At Belgium’s University of Leuven, the researchers found a concentration of research, a combination of top-down and bottom-up research management, proactive personnel policies, research organised in separate centres, various notions of excellence, and “governance chaos”.

“It is an interesting example of a university which is in a national context that makes it very difficult to have an effective governance structure. But they have managed to protect research in separate units. As long as there is funding, the centres are protected and productive.”

Switzerland’s successful higher education system has two federal universities, in Zurich and Lausanne, that are funded by the federal government and have a common board. The other universities are governed by their states.

There is research concentration, with agreement on areas universities focus on. “At Zurich there is bottom-up research management and a very decentralised system but with a board that creates clear framework conditions, in which a proactive personnel policy is possible. Research and education are in the department, and there is one notion of excellence.

Finally, at the University of Oslo there is a spread of research and bottom-up research management. Personnel policies are reactive rather than proactive, research and education are in the department, and there are centres of research excellence. “There are various notions of excellence,” said Maassen.

Some key findings

The research uncovered commonalities and differences among flagship universities that have been successful in European competitions, and are attractive to students and staff.

While the scores produced were “kind of crude”, Maassen said, they enabled the researchers to compare university governance structures on the basis of various dimensions – an area that is not very well researched – and impacts of the differences.

The four dimensions are: level of internal democratic participation versus an executive model; external (executive) participation in the board; centralisation of governance structures (power of the central leadership); and concentration of power in the board or decentralisation.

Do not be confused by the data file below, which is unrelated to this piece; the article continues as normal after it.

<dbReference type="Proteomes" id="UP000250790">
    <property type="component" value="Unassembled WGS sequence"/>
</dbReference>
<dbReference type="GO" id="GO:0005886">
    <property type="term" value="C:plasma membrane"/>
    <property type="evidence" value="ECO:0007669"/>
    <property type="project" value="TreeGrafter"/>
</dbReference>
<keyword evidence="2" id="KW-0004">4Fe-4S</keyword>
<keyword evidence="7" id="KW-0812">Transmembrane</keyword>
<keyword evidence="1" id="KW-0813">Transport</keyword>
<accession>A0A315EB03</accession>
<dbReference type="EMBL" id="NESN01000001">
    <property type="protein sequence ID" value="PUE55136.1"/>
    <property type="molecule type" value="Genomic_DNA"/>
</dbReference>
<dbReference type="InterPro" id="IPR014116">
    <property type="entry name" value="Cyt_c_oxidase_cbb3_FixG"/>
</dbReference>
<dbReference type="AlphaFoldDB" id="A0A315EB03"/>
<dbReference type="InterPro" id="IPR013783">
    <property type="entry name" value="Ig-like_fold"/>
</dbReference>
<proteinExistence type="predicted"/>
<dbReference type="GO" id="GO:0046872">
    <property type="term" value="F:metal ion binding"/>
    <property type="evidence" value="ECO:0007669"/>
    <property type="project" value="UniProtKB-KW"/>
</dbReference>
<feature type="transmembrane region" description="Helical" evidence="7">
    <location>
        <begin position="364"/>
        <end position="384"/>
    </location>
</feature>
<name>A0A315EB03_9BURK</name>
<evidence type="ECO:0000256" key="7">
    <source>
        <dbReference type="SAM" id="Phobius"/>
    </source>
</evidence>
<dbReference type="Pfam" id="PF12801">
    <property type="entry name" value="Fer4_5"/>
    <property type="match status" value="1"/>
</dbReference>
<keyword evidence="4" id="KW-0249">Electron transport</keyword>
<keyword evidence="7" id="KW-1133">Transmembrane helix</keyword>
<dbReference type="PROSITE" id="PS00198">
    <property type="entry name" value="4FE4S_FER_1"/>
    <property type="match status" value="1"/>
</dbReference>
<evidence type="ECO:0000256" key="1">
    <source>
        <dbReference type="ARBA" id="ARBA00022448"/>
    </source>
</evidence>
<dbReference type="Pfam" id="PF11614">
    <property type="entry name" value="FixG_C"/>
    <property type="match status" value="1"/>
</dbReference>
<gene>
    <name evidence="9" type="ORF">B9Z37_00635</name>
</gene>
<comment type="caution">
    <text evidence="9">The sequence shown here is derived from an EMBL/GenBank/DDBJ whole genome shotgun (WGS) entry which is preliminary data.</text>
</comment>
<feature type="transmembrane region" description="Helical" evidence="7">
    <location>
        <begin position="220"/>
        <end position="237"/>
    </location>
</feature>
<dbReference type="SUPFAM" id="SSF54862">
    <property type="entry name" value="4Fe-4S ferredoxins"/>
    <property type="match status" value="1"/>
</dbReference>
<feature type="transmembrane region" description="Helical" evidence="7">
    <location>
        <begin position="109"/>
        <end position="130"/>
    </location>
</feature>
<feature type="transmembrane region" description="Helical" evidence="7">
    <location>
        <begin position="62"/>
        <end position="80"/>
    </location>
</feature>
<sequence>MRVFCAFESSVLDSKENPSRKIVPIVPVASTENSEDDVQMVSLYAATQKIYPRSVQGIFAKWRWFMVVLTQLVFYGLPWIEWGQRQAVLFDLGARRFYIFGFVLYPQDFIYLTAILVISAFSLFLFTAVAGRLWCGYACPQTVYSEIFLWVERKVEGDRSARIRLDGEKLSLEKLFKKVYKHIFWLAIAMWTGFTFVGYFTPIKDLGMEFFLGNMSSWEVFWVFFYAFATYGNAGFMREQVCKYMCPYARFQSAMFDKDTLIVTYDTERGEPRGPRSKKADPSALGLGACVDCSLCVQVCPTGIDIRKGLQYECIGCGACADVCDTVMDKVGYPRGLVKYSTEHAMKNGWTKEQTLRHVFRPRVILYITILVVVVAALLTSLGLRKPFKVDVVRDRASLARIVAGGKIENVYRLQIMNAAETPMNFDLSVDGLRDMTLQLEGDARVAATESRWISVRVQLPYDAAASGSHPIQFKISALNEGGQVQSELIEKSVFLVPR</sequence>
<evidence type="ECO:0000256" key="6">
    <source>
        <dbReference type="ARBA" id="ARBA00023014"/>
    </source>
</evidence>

The research revealed that the universities of Copenhagen, Zurich and Amsterdam have a more executive model than Leuven, and that Oslo is the least ‘executive’.

“If you go behind the crude scores, you can also see how important the context is.

“One of the reasons why Oslo is successful, even though it doesn’t have a very executive model, has to do with the specific context in which it is operating, the nature of society and the national culture. An executive model with a clear hierarchical top-down governance approach doesn’t fit Norwegian society. It wouldn’t work at all in a university.”

Much more data had been gathered, Maassen continued, but the initial overview revealed that a successful university does not require a specific governance structure.

“You can have very successful universities with democratic, weak leadership – not weak in a negative sense – but also successful universities in the European context with a more executive-oriented leadership.”

The research concluded that in Europe there are some commonalities but also great differences in national contexts and in the nature and structure of university governance. There is not one model that works for all and leads to successful universities.

But to become successful research-intensive universities, certain conditions have to be fulfilled at three core governance levels: the national public governance structure, the institutional governance structure, and the level of autonomy of the most productive academics.

While successful universities had a range of governance approaches, success was associated with governance that allows a high level of autonomy for academics. Also key were a supportive national system and funding model, the notion of differentiation and system development.

“It is important is to realise that the conditions for successful universities are determined within the institution, but not only there. The national context is extremely important,” Maassen said.

“Part of the reason why the flagship European universities could become successful was that they were operating in a context, like with the ERC, where there is a lot of competition for funding which allows some to be successful, all to participate and many not to be successful.”